What people didn’t seem to want (i.e. I only sold a few of these items): they didn’t buy the handbags or tote bags. They didn’t buy the clothing. They didn’t buy the art prints (mostly nature prints). They didn’t buy the stuffed animals. They didn’t buy the doll clothes. I didn’t sell a single gift bag, though I had 3 bins.

Although I did sell a lot of items (Thursday, at least), I still have a lot of items remaining. I’ll probably have another garage sale later in the summer. Here’s what I think I’ll do:

1. Make sure I have plenty of extra signs, and check them every day.
2. Have a 2-day sale: Thursday and Friday.
3. Put some items out on a table on the driveway. 

Posted by Joan Marie Verba at 5/8/2009 10:13 AM


As a formerly overweight person, I find that I have moments of what I call “food nostalgia.” I had one of those moments today when I went grocery shopping. As I entered the store, there was a table, and on the table were about a dozen round cakes, cut in half, and promoted as “half cakes.” They looked delicious! This brought back all the memories of happy times when I would see such an item in the grocery store, buy it, and spend the afternoon happily eating it and enjoying every lucious bite.

On the other hand, in the time of my life when I was doing that, I was obese.

Therefore, I don’t do that anymore. I walked past the cakes without taking one and bought the groceries I had planned to buy, nothing else. But I still have these nostalgic feelings from time to time, remembering when I would happily eat all I wanted. Fortunately, memories can be enjoyed without adding pounds.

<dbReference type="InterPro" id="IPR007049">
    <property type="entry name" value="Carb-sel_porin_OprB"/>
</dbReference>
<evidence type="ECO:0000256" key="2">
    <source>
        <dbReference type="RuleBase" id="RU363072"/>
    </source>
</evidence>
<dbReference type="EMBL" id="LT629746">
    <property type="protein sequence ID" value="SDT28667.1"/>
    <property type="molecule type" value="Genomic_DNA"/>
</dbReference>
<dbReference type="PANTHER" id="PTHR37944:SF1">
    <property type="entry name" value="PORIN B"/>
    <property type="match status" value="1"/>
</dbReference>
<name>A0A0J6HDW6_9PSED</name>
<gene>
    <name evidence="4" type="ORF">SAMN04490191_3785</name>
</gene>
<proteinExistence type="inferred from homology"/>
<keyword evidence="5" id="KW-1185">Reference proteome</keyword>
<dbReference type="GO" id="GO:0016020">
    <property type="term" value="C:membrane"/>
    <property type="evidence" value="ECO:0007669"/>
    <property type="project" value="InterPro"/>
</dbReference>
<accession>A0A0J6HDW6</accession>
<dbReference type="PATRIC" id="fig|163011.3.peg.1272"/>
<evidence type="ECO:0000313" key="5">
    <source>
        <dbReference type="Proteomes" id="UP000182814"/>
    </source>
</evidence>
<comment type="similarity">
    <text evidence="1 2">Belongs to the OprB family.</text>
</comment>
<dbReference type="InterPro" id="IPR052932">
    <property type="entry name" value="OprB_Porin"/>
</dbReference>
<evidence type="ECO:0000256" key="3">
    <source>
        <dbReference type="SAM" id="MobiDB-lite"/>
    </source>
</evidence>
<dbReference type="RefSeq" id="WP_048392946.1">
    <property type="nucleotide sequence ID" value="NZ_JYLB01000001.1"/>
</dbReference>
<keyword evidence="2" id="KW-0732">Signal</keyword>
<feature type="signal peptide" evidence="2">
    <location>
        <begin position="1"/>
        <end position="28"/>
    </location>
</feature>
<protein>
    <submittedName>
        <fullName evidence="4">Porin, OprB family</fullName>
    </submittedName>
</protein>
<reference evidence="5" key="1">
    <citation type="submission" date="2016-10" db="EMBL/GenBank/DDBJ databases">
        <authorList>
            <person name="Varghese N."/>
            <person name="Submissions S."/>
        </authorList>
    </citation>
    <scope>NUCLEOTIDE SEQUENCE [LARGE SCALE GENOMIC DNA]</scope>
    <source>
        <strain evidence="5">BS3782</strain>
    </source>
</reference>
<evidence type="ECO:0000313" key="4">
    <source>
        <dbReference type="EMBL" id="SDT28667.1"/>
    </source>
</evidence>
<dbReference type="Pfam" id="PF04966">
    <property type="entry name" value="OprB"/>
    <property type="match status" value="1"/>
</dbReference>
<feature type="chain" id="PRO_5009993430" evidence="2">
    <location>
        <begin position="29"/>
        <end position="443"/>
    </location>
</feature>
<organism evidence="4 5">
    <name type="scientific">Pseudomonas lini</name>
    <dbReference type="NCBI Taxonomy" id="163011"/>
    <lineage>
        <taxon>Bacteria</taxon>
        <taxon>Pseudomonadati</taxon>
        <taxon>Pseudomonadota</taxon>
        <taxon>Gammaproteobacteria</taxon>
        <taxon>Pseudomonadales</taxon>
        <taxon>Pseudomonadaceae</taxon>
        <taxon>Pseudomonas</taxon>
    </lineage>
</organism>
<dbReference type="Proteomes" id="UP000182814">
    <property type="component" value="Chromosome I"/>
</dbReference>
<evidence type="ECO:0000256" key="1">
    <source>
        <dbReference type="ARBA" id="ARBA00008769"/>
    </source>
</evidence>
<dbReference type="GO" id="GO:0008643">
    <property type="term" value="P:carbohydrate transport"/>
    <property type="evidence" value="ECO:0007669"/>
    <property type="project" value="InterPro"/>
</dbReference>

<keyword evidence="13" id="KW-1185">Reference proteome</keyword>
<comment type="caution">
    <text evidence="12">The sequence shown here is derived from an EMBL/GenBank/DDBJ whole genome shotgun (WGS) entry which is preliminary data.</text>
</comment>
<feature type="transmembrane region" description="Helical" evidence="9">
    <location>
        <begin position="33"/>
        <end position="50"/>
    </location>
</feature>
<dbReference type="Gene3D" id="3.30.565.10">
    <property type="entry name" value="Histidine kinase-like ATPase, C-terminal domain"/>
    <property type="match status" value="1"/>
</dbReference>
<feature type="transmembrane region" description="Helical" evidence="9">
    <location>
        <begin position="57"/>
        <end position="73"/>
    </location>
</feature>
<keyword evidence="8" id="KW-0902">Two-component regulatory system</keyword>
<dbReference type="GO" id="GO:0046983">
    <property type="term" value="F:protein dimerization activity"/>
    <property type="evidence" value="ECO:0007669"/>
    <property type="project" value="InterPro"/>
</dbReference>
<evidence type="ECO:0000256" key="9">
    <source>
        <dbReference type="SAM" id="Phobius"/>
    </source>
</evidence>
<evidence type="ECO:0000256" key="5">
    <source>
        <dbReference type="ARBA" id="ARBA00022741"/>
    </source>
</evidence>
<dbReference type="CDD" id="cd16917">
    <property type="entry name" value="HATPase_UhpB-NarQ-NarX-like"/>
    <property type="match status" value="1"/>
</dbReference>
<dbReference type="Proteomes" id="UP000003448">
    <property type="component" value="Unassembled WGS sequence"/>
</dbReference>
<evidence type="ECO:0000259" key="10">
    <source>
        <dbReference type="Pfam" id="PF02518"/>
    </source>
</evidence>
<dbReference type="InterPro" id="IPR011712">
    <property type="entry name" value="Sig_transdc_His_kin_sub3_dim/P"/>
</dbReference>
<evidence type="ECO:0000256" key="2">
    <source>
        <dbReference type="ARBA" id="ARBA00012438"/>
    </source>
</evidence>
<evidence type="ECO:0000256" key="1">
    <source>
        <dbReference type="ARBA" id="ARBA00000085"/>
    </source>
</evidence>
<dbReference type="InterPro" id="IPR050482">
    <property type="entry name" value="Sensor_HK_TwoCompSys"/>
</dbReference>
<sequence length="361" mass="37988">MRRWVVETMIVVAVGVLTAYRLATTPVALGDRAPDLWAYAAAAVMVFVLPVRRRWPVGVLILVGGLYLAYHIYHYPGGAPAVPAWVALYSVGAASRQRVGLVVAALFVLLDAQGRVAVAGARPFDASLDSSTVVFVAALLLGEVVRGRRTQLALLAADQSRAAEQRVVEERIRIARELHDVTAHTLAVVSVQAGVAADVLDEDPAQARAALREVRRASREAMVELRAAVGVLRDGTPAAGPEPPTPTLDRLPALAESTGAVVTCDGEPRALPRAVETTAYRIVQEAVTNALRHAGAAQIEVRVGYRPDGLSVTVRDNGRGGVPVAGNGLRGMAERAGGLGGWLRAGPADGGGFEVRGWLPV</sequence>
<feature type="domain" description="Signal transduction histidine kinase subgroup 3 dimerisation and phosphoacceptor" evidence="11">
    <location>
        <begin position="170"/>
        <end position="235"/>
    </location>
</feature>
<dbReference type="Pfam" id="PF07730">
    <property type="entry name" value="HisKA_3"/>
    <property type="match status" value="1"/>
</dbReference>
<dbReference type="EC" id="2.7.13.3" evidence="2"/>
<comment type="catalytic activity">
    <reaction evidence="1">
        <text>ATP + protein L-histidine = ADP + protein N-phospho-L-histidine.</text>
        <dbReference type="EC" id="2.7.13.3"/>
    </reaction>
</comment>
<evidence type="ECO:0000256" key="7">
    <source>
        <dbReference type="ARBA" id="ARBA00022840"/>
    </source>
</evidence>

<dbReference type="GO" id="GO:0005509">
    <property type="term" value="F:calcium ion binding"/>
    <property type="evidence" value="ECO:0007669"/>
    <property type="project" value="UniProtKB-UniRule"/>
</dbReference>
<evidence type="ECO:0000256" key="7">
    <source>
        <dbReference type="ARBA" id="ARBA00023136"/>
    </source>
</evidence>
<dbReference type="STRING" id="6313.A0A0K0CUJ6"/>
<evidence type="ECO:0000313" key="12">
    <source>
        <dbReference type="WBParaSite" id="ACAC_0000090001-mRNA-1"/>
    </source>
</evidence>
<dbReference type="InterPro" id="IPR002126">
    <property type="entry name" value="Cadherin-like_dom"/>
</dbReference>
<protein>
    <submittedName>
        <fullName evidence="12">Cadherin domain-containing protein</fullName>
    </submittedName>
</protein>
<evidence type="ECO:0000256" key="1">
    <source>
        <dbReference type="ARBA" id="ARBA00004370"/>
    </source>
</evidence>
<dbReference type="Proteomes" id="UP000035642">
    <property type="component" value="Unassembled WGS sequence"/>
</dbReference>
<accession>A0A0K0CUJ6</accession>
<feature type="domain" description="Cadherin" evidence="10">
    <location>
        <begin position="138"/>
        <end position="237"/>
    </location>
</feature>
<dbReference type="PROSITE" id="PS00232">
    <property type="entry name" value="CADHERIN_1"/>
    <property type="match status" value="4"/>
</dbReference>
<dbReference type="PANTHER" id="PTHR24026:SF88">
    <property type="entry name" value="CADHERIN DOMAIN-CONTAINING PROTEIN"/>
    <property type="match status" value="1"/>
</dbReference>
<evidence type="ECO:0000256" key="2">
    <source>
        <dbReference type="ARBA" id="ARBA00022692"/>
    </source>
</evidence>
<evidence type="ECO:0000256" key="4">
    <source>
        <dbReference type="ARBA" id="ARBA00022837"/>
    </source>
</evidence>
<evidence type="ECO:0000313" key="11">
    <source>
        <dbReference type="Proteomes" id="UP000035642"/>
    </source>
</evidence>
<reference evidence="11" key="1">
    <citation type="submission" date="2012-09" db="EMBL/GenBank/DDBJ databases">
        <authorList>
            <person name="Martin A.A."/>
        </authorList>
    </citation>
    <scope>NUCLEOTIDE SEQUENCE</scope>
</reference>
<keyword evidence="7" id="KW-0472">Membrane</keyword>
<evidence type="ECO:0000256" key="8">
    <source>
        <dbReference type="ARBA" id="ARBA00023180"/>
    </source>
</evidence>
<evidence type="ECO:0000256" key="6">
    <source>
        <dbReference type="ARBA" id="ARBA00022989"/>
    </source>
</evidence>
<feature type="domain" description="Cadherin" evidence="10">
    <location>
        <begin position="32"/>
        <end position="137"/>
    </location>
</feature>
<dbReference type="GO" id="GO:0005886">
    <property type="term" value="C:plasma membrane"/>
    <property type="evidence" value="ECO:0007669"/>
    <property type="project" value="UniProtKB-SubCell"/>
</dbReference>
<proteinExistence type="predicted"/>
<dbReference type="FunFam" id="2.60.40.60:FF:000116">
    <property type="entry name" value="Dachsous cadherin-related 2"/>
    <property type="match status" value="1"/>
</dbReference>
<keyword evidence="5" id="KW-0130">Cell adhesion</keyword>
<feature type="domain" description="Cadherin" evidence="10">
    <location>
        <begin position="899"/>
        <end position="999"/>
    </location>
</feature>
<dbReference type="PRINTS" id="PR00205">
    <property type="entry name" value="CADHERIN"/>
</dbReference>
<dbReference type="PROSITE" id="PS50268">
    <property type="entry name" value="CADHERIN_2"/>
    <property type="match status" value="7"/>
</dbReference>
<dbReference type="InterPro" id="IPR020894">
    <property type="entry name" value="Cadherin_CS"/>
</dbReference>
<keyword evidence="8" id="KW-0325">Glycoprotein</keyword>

Bottom line: been there, done that,  moved on.

Posted by Joan Marie Verba at 1/27/2009 7:33 PM


1. I have had asthma, eczema, and allergies all my life. In particular, I have had food allergies (primarily nuts, peanuts, and coconut), since infancy.
2. I hate going to the gas station. Therefore, I only drive when necessary. I will be happy when someone makes an affordable electric car that I can just plug in…at home!
3. I love St. Paul, Minnesota. I lived in Ramsey county for a while in the 1980s, and would love to buy a home there someday.
4. I have been a DC Comics fan since the 1960s. I started on Superman and Batman, and they still interest me, but my favorite DC Superheroes are the Legion of Super-Heroes (and my favorite there was Ferro Lad).
6. I never wear makeup. Can’t stand the stuff.
7. I was an overweight child and teenager. However, I lost weight in 1979 and have kept it off since then.
8. I took organ lessons when I was in high school but haven’t played since my freshman year in college. I may go back to that someday.
9. I watch TV nearly all day. The first thing I do in the morning is turn it on and the last thing I do at night is turn it off. I watched TV while doing math homework in high school and that never prevented me from getting all A’s. I have a lot of favorite TV shows, including Thunderbirds and Star Trek.
10.  I have very little interest in fashion, or clothes, or the latest trends. I wear what I think looks good, but I pay little attention to “designer labels.”
11.  I hate being cold. I feel cold at any temperature below 70 F. I love 90 F days and I hate air conditioning! Why do I live in Minnesota when I hate the cold? Because I feel that the advantages of living in Minnesota outweigh the weather disadvantages.

Posted by Joan Marie Verba at 1/24/2009 3:21 PM